Anxiety in 11-Year-Old Children Who Stutter: Findings From a Prospective Longitudinal Community Sample Purpose To examine if a community sample of 11-year-old children with persistent stuttering have higher anxiety than children who have recovered from stuttering and nonstuttering controls. Method Participants in a community cohort study were categorized into 3 groups: (a) those with persistent stuttering, (b) those with recovered stuttering, ... Research Article
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Research Article  |   April 16, 2017
Anxiety in 11-Year-Old Children Who Stutter: Findings From a Prospective Longitudinal Community Sample
 
Author Affiliations & Notes
  • Kylie A. Smith
    Murdoch Childrens Research Institute, Royal Children's Hospital, Parkville, Victoria, Australia
    Department of Paediatrics, University of Melbourne, Victoria, Australia
  • Lisa Iverach
    Australian Stuttering Research Centre, The University of Sydney, Lidcombe NSW, Australia
    Department of Psychology, Macquarie University, North Ryde NSW, Australia
  • Susan O'Brian
    Australian Stuttering Research Centre, The University of Sydney, Lidcombe NSW, Australia
  • Fiona Mensah
    Murdoch Childrens Research Institute, Royal Children's Hospital, Parkville, Victoria, Australia
    Department of Paediatrics, University of Melbourne, Victoria, Australia
  • Elaina Kefalianos
    Murdoch Childrens Research Institute, Royal Children's Hospital, Parkville, Victoria, Australia
    Department of Audiology and Speech Pathology, University of Melbourne, Victoria, Australia
  • Anna Hearne
    Speech Language Therapy, Institute of Education, Massey University, Albany, New Zealand
  • Sheena Reilly
    Murdoch Childrens Research Institute, Royal Children's Hospital, Parkville, Victoria, Australia
    Department of Paediatrics, University of Melbourne, Victoria, Australia
    Menzies Health Institute Queensland, Griffith University, Southport, Australia
  • Disclosure: The authors have declared that no competing interests existed at the time of publication.
    Disclosure: The authors have declared that no competing interests existed at the time of publication. ×
  • Correspondence to Kylie A. Smith: kylie.smith@mcri.edu.au
  • Editor: Julie Liss
    Editor: Julie Liss×
  • Associate Editor: Hans-Georg Bosshardt
    Associate Editor: Hans-Georg Bosshardt×
Article Information
Speech, Voice & Prosodic Disorders / Fluency Disorders / Newly Published / Research Article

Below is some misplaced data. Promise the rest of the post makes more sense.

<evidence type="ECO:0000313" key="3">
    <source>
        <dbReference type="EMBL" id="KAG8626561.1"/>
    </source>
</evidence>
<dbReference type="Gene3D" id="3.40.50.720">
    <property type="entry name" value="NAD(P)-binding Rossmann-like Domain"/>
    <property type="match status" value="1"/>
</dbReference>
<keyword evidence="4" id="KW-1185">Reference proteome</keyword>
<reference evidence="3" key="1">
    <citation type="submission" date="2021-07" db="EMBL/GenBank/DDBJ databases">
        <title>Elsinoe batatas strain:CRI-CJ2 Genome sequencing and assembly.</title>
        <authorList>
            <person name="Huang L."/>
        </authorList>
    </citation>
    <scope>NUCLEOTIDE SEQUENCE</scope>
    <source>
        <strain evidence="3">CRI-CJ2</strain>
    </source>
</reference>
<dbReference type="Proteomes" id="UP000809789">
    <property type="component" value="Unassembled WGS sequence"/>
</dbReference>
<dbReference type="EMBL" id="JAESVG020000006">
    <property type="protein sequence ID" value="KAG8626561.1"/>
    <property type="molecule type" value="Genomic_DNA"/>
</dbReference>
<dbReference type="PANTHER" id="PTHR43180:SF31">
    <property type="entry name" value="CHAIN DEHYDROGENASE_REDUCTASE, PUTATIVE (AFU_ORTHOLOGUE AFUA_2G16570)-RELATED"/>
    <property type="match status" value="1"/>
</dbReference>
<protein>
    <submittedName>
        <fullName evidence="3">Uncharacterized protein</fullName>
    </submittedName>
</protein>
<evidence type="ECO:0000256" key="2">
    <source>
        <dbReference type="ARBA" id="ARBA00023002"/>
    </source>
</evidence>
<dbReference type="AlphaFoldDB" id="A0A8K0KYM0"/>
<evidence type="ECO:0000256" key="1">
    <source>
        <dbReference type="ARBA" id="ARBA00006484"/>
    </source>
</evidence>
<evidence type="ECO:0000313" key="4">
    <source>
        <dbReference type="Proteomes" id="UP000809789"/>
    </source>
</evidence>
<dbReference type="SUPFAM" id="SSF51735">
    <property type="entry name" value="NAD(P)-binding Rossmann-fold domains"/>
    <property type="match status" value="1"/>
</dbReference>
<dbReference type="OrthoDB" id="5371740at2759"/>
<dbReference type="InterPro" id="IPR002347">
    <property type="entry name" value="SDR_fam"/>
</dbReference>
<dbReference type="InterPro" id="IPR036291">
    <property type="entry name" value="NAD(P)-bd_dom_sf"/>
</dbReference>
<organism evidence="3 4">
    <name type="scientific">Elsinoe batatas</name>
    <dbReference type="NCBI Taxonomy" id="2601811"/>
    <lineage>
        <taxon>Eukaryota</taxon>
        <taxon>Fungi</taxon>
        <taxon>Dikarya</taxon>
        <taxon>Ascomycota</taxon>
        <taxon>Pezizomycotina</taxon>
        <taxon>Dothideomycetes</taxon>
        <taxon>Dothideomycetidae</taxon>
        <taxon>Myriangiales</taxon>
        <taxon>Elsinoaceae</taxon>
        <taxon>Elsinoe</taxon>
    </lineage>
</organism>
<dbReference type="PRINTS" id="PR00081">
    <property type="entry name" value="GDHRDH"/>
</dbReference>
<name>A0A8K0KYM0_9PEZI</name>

Research Article   |   April 16, 2017
Anxiety in 11-Year-Old Children Who Stutter: Findings From a Prospective Longitudinal Community Sample
Journal of Speech, Language, and Hearing Research, Newly Published. doi:10.1044/2016_JSLHR-S-16-0035
History: Received January 27, 2016 , Revised July 17, 2016 , Accepted October 27, 2016
 
Journal of Speech, Language, and Hearing Research, Newly Published. doi:10.1044/2016_JSLHR-S-16-0035
History: Received January 27, 2016; Revised July 17, 2016; Accepted October 27, 2016

Purpose To examine if a community sample of 11-year-old children with persistent stuttering have higher anxiety than children who have recovered from stuttering and nonstuttering controls.

Method Participants in a community cohort study were categorized into 3 groups: (a) those with persistent stuttering, (b) those with recovered stuttering, and (c) nonstuttering controls. Linear regression modeling compared outcomes on measures of child anxiety and emotional and behavioral functioning for the 3 groups.

Results Without adjustment for covariates (unadjusted analyses), the group with persistent stuttering showed significantly increased anxiety compared with the recovered stuttering group and nonstuttering controls. The group with persistent stuttering had a higher number of children with autism spectrum disorder and/or learning difficulties. Once these variables were included as covariates in subsequent analysis, there was no difference in anxiety, emotional and behavioral functioning, or temperament among groups.

Conclusion Although recognized to be associated with stuttering in clinical samples, anxiety was not higher in school-age children who stutter in a community cohort. It may be that anxiety develops later or is less marked in community cohorts compared with clinical samples. We did, however, observe higher anxiety scores in those children who stuttered and had autism spectrum disorder or learning difficulties. Implications and recommendations for research are discussed.